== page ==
we have less auditors now. I would suggest that there may be a
few less audits done because of this, but I would suggest there is
a great deal of efficiency being gained.
I think it is pertinent you know how collections were going with our
auditors. For many years on weight distance, we were retrieving
in the neighborhood $3 to $1 in weight distance and it continued to
drop to less than $1 with the new system. In other words, we were
not returning the money which brought the suggestion that we
might spend less money, chasing less money. You can’t give up
your audit program because you have to have a presence to
maintain some level of comfort. So we did downsize.
The fact that we don’ t audit out of state is absolutely true. It is
only true to the fact that Idaho employees or auditors do not go out
of state to audit. Those trucks are being audited by the base state
jurisdiction much as our auditors here are doing audits for other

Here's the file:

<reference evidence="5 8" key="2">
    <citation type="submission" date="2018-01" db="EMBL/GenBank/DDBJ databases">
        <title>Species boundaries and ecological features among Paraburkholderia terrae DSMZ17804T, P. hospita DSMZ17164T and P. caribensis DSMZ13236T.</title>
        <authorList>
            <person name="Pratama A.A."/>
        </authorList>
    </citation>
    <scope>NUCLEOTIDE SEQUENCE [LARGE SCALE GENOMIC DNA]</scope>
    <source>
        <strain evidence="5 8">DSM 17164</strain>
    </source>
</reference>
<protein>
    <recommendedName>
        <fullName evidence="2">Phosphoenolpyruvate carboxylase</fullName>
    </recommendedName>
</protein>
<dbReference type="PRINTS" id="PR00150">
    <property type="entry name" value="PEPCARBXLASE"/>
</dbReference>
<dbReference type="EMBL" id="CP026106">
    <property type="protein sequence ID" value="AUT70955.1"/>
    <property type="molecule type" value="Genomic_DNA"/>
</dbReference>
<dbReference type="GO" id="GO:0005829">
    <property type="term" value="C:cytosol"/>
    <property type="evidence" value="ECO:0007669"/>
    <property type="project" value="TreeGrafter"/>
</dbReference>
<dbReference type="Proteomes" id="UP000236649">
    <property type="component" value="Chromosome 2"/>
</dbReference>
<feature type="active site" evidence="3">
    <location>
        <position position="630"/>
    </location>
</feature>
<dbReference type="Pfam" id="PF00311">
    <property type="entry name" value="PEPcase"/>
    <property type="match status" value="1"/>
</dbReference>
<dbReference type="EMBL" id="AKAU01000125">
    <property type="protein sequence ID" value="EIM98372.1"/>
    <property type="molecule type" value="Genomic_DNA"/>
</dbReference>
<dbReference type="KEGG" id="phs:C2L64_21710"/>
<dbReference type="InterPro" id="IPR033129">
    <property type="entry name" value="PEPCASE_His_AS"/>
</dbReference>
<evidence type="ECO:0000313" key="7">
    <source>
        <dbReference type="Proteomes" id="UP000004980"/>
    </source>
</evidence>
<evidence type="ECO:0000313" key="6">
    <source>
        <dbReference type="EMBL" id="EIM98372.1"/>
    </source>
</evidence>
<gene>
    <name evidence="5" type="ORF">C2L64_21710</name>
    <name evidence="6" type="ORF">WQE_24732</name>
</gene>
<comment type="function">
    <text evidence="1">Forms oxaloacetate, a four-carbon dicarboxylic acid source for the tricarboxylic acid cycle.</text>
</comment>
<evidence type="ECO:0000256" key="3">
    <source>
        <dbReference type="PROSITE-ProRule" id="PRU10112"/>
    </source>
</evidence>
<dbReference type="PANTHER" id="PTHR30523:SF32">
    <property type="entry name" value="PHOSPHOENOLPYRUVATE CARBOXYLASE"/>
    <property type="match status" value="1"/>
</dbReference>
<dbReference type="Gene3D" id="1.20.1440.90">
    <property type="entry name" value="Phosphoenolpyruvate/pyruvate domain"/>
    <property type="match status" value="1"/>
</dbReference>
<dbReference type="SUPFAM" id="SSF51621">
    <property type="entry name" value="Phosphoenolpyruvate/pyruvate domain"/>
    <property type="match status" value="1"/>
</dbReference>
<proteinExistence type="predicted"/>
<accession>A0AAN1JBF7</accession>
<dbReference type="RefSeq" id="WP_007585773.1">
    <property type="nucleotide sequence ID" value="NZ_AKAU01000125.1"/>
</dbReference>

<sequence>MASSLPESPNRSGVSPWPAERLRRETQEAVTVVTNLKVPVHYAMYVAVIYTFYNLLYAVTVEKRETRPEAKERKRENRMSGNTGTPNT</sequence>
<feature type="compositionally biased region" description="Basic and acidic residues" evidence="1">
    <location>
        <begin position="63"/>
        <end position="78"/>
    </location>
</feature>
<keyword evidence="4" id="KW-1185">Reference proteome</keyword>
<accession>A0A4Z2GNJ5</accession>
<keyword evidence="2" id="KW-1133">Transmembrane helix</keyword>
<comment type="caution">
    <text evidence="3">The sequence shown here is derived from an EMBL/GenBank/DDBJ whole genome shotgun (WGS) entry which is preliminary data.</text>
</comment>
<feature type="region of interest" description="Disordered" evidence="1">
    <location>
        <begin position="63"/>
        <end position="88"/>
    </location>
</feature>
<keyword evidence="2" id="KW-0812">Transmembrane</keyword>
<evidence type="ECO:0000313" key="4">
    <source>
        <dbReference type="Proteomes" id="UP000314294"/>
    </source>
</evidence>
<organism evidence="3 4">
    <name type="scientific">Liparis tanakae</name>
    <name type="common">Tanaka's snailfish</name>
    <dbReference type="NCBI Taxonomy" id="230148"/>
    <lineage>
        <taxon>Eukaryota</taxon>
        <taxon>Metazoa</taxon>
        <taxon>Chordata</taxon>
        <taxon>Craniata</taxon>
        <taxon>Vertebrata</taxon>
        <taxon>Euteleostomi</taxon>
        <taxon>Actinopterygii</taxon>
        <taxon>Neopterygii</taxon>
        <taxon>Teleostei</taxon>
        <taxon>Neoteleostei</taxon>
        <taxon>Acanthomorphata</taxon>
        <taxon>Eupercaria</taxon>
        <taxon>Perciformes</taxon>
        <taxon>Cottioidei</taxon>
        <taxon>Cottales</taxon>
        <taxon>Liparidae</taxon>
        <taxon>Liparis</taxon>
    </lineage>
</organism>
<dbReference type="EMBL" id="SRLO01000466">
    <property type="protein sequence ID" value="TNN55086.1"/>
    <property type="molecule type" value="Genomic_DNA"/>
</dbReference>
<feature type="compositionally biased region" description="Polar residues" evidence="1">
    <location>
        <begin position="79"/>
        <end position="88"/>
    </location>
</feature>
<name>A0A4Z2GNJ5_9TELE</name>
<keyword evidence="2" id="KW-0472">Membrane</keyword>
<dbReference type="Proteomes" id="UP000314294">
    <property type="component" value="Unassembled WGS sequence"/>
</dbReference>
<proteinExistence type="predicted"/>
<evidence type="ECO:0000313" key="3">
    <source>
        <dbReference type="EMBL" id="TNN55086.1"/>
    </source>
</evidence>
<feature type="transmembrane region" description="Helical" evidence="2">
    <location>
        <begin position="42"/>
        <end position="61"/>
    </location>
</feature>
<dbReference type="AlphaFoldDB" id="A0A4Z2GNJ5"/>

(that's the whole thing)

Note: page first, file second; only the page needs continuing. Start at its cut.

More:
states. You might think that I would be more interested in
collecting Idaho dollars, but we have a strong allegiance across
the country to do these things to keep things in balance. So I think
it is fair to stay that we are still doing a reasonably good job of
Q: Senator Ingram related that when he was working at Boise
Cascade, the company had about 400 trucks in several different
types of fleets (private carrier, corporate ownership and also
contracted with contract carriers). In BCC’s private fleet there
were 7 or 8 combinations of trucks (that would run in Idaho only,
another group in north Idaho that would run in Idaho and
Washington, and another in Washington, Oregon and Idaho),
different combinations and mileage that we prorated out to keep
track of all this information and to minimize the expenses being
paid. We utilized the trucks to the best of our ability so we could
compete with the legitimate common carriers that were in those
areas. Are we still facing this with a lot of our motor carriers now?
Are they still struggling to do this? Are they block buying these
things? Are we seeing these trucks leaving our state and
registering in other states? Do you know what is happening that
might cause some of these changes?
A: Your question is, could BCC or other companies still operate with
several different looking fleets. Yes they do. You build your
trucking base by fleets, by groups of like vehicles that are running
in like jurisdictions. Yes they can still do that. Are we losing
trucks because of that? I am not sure. We see that we are down